Resilient hopes sell-off will end now it is not a target

05 February 2018

Resilient CEO Des de Beer says the group and its partners are hopeful that the "hysterical" selloff of its shares will stop now that US research house Viceroy has targeted another firm in its second report on a South African company.
Resilient hopes sell-off will end now it is not a targetViceroy followed a damning report about Steinhoff International in 2017 with one about banking group Capitec on Tuesday, 30 January. For three weeks, there have been sporadic sell-offs of shares in Resilient, Greenbay Properties, Nepi Rockcastle and Fortress Income Fund. All of these groups form part of the Resilient stable of companies.

The rumours about Resilient and its associate companies being a target of Viceroy had placed significant strain on the share prices that market players, not the Resilient management, could reverse. De Beer, who spoke on Tuesday following a Resilient presentation on its results for the six months to December said: "It is not our job to manage the market. We will continue to focus on providing our shareholders with consistent returns as we manage our assets here and abroad."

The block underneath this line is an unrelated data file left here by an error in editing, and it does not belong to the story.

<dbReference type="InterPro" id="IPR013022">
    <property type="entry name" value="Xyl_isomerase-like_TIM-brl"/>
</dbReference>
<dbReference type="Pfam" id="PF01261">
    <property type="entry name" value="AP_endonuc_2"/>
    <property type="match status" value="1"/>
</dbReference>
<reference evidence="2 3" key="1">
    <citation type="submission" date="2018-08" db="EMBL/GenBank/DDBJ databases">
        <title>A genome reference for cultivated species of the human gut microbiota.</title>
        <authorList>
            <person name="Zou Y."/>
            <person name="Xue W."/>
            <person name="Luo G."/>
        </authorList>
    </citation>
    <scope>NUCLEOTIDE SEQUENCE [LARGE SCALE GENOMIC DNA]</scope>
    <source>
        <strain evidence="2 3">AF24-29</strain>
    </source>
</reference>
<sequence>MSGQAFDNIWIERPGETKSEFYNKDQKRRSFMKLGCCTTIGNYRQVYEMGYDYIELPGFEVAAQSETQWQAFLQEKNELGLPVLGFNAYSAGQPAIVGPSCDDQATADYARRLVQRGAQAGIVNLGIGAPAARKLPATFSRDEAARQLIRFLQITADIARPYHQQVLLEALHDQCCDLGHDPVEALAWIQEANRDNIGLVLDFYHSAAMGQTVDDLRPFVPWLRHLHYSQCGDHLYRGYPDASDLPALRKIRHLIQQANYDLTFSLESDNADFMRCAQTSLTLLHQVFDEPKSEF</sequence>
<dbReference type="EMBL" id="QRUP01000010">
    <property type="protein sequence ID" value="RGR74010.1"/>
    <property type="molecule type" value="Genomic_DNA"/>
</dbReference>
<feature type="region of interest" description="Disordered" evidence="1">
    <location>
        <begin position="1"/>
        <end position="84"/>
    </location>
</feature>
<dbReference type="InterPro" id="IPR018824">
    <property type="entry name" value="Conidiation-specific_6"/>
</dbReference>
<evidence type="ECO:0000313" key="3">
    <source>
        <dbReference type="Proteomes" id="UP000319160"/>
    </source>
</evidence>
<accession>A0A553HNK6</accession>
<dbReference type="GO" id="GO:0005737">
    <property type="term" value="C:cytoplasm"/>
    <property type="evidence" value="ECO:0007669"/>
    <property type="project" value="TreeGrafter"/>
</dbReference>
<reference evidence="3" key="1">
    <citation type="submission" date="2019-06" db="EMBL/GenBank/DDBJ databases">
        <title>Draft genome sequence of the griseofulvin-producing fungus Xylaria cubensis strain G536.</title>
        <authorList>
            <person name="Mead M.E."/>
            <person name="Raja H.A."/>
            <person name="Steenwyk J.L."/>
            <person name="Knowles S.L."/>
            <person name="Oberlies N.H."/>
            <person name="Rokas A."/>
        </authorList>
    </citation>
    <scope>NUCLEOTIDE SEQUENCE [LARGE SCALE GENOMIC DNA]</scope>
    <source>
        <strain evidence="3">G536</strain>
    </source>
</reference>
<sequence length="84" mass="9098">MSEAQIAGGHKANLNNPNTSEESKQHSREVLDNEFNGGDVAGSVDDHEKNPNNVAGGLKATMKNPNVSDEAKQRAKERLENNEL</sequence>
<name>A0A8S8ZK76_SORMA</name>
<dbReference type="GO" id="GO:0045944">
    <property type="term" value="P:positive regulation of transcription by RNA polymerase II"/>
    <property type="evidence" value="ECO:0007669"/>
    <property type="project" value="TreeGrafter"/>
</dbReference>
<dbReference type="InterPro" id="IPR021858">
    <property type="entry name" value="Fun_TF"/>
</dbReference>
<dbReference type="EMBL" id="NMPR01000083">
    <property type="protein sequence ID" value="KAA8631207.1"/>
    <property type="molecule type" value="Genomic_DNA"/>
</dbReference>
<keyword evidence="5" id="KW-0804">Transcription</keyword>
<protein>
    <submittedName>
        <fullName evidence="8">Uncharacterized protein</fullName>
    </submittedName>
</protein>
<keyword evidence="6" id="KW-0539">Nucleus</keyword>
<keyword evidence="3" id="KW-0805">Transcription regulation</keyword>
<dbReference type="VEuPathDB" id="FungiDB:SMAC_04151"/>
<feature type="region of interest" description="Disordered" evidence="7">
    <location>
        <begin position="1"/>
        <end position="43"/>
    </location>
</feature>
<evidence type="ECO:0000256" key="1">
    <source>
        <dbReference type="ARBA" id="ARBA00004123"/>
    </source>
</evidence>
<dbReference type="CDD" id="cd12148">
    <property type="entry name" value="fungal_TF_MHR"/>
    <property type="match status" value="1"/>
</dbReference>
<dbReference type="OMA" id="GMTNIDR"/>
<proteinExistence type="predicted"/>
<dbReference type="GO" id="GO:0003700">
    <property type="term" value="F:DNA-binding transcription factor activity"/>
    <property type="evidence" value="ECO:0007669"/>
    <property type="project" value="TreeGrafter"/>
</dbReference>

The Resilient stable had been intensely scrutinised by fund managers since the sell-down in shares began, De Beer said. This had highlighted "just how transparent and accessible to analysts and commentators" the grouping was, he said.

"We couldn't be more transparent. We aim to follow through with what we have done at Resilient and the other companies for years as we reward shareholders," he said.

De Beer said Resilient itself, which was the original member of the stable, wanted to invest more in SA in 2018, having completed more of its recent acquisitions abroad. "There are opportunities in SA. The politics are changing but we won't rush into any deal. We have too much cash, which is a drag but we will be careful with how we use that cash," he said.

Keillen Ndlovu, Stanlib's head of listed property funds, said there could still be share price volatility in the Resilient group of companies for some time before it settled.

"The share price volatility is likely to get better but may not go away overnight. The market is also looking forward to Fortress's and Nepi Rockcastle's next set of results," he said.

Stanlib would invest in property stocks such as Resilient based on facts, not speculation. Viceroy had not presented any facts against an investment case for Resilient, he said.

"We have used the opportunity to selectively buy property stocks, including [in] the Resilient stable, at lower levels," Ndlovu said.

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